Congratulations to the Center’s Asia Bridge Junior Fellows

The Center for Asia Pacific Studies is proud to share the accomplishments of the 2019-2020 cohort of Asia Bridge Junior Fellows. Throughout the course of the academic year, the fellows, mentored by Dr. Christopher Laurent (postdoctoral fellow at the center) joined the center’s community of students and scholars who share a common passion for Asia, engaging with Asia through their research and participating in events hosted by the center. 

In the inaugural year of this merit-based undergraduate fellowship program, four junior fellows designed a research project of relevance for understanding the Asia Pacific region. Along the way, they gained skills in research, data analysis, essay and report writing, and public speaking. Throughout the year, the fellows participated in 9 research workshops, engaged in 6 Asia Pacific related community events, presented their work in a student-led online conference, and drafted a research paper on a topic they felt passionate about. The road to completing the fellowship was far from easy as the program had to adapt to the changing conditions of the pandemic. Fortunately, the students were able to rapidly transition to our online platform to fulfill the requirements for the program. This is no small feat as the center acknowledges students’ personal and shared struggles in this uncertain time. 

Highlights from each junior fellow’s research project can be found below:

The Emergence of Corporate Social Responsibility Practices in China

Audrey Tran’s project entitled “The Emergence of Corporate Social Responsibility Practices in China” suggested that the future of Corporate Social Responsibility (CSR) might be in China. In her project, Audrey recognized the foundational role of Western companies in addressing consumers’ concerns. She dissected the role of social media and Confucianism that explain the rise of CSR in China and provided a hopeful picture of China becoming a CSR global leader in the future.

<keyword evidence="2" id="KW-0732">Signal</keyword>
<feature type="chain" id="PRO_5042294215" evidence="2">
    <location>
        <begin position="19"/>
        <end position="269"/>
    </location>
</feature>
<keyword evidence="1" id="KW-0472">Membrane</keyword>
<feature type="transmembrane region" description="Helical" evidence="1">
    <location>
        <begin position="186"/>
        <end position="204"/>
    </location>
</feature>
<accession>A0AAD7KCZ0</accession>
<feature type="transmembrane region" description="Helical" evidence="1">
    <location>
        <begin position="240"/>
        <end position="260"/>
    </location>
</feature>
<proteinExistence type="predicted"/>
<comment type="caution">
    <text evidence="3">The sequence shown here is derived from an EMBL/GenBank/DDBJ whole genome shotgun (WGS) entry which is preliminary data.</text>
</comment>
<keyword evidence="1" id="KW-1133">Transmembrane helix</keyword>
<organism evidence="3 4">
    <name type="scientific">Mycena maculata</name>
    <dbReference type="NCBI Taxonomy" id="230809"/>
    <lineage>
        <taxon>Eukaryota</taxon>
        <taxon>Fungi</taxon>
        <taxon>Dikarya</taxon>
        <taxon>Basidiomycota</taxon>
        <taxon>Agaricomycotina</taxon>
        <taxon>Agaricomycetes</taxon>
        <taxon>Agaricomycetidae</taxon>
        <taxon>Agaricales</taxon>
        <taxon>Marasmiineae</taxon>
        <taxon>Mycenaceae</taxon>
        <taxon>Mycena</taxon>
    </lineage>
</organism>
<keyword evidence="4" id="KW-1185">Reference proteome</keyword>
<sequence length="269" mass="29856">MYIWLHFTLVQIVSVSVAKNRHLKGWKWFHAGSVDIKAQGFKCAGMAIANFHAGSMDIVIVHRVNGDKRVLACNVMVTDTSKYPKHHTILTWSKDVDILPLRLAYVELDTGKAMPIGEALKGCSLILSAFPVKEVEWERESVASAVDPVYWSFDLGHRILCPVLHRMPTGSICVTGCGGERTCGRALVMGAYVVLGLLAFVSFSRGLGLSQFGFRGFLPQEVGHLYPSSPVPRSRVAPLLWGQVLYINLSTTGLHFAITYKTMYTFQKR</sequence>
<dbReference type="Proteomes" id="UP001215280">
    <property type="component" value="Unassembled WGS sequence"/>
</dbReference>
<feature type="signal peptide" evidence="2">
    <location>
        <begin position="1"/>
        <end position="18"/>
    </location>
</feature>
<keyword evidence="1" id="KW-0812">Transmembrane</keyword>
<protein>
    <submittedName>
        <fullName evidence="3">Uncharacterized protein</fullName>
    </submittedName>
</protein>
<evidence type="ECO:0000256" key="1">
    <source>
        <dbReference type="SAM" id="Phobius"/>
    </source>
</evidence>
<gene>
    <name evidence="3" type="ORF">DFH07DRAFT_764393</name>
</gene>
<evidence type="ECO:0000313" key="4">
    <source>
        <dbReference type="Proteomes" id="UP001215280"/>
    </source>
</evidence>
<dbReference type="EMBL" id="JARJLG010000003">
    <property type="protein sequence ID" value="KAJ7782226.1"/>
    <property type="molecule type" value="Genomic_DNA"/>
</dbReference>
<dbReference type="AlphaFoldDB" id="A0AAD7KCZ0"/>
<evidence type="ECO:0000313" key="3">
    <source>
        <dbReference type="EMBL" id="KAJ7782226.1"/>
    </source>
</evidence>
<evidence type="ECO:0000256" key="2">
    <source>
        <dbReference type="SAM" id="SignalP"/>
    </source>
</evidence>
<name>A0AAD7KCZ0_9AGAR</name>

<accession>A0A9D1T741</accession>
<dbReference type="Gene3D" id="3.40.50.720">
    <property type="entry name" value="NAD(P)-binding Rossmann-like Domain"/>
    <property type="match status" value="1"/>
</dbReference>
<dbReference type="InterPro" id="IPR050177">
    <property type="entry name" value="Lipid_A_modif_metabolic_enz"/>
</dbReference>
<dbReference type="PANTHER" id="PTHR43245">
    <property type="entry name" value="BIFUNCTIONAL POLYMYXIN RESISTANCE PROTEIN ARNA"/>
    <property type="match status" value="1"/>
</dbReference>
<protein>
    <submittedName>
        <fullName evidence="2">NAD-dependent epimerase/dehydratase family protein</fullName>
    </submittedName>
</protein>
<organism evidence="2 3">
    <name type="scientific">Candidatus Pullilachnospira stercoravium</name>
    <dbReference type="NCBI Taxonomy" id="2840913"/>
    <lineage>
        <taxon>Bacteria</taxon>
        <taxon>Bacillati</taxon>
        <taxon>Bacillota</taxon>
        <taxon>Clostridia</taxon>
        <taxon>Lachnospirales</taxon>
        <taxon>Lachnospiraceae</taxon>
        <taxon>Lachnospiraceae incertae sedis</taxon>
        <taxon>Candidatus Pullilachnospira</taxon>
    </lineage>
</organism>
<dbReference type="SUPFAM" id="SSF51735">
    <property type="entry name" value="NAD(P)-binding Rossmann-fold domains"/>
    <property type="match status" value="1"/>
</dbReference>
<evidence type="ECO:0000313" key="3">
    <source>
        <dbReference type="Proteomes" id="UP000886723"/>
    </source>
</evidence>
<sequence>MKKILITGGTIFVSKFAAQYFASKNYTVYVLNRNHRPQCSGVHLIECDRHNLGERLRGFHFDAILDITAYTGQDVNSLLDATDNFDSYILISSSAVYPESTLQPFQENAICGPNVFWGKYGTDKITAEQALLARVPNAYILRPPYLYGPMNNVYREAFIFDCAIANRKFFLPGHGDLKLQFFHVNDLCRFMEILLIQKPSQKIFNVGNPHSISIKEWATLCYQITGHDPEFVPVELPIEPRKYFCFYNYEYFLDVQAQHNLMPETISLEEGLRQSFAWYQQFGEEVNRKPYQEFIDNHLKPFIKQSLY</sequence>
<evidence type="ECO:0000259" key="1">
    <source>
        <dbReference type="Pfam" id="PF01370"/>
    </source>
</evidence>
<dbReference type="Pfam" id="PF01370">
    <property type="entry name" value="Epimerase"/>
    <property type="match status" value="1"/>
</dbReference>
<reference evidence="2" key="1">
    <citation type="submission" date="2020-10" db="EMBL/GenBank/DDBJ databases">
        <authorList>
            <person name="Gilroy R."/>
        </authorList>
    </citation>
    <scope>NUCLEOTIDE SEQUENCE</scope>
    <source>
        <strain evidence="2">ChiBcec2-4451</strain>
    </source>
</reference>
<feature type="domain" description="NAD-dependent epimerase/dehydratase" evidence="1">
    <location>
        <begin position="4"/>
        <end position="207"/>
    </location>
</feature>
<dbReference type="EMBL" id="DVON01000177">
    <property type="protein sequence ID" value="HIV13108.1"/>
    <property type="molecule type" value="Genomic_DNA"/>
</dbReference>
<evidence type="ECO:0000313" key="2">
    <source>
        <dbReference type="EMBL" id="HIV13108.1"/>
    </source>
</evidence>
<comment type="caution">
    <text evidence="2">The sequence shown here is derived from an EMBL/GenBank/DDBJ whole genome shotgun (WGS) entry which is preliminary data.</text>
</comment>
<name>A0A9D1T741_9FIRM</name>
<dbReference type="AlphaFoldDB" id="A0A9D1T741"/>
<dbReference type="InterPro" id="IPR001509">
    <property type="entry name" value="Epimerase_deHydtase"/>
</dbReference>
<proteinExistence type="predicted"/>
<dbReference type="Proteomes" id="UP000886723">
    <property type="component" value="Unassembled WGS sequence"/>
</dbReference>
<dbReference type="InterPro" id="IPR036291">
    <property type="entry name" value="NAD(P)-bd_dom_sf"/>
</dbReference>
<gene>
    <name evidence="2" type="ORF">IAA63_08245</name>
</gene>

Ongoing History: The Korean Boycott of Japanese Goods

Yoogyeong Hwang’s project entitled “Ongoing History: The Korean Boycott of Japanese Goods” contextualized the emergence of a consumer movement in Korea. Tracing back tensions between both nations to the colonial period, Yoogyeong explained the means and the goals of the Korean boycott of Japanese goods. She argued that the boycott had a sizeable impact on the Japanese economy but has failed so far to achieve the desired results. She also pointed out the problematic political use of nationalist sentiments that prompted the boycott. 

The Japanese Diaspora to Hawaii: Assimilation and Impact

Craig Okahara-Olsen’s project entitled “The Japanese Diaspora to Hawaii: Assimilation and Impact” discussed the fine line immigrants need to thread between adaptation to a new country and transmission of their culture. Craig’s approach relied on archival and first-hand sources to construct a narrative that ties in micro with macro historical analysis. He argued that although ethnic Japanese have successfully assimilated, they have faced significant obstacles. He also presented the idea that ethnic Japanese have also resisted assimilation and transformed Hawaii society from within.

Using Health Literacy to Combat Xenophobia

Sunshine Joyce Batasin’s project entitled “Using Health Literacy to Combat Xenophobia” made the case for the importance of health education to fight rising anti-Asian xenophobia in the US. Here, Sunshine presented a timely case study of COVID-19. She argued that a better-informed population would be far less likely to adhere to unfounded beliefs about the virus. Through her methodical analysis of social media and discourse emanating out of the White House, she demonstrated that health literacy has a key role to play in mitigating racism towards visible minorities.


The fellows accomplished much this year and acquired valuable research skills. These skills included formulating a feasible research question, drafting a project outline, critically analyzing news and academic resources, and improving their work with constructive feedback. These skills will serve them in their academic as well as their professional career. More importantly, the fellows were able to hone their critical thinking skills, a talent of utmost importance in the digital age. Congratulations to all of our junior fellows!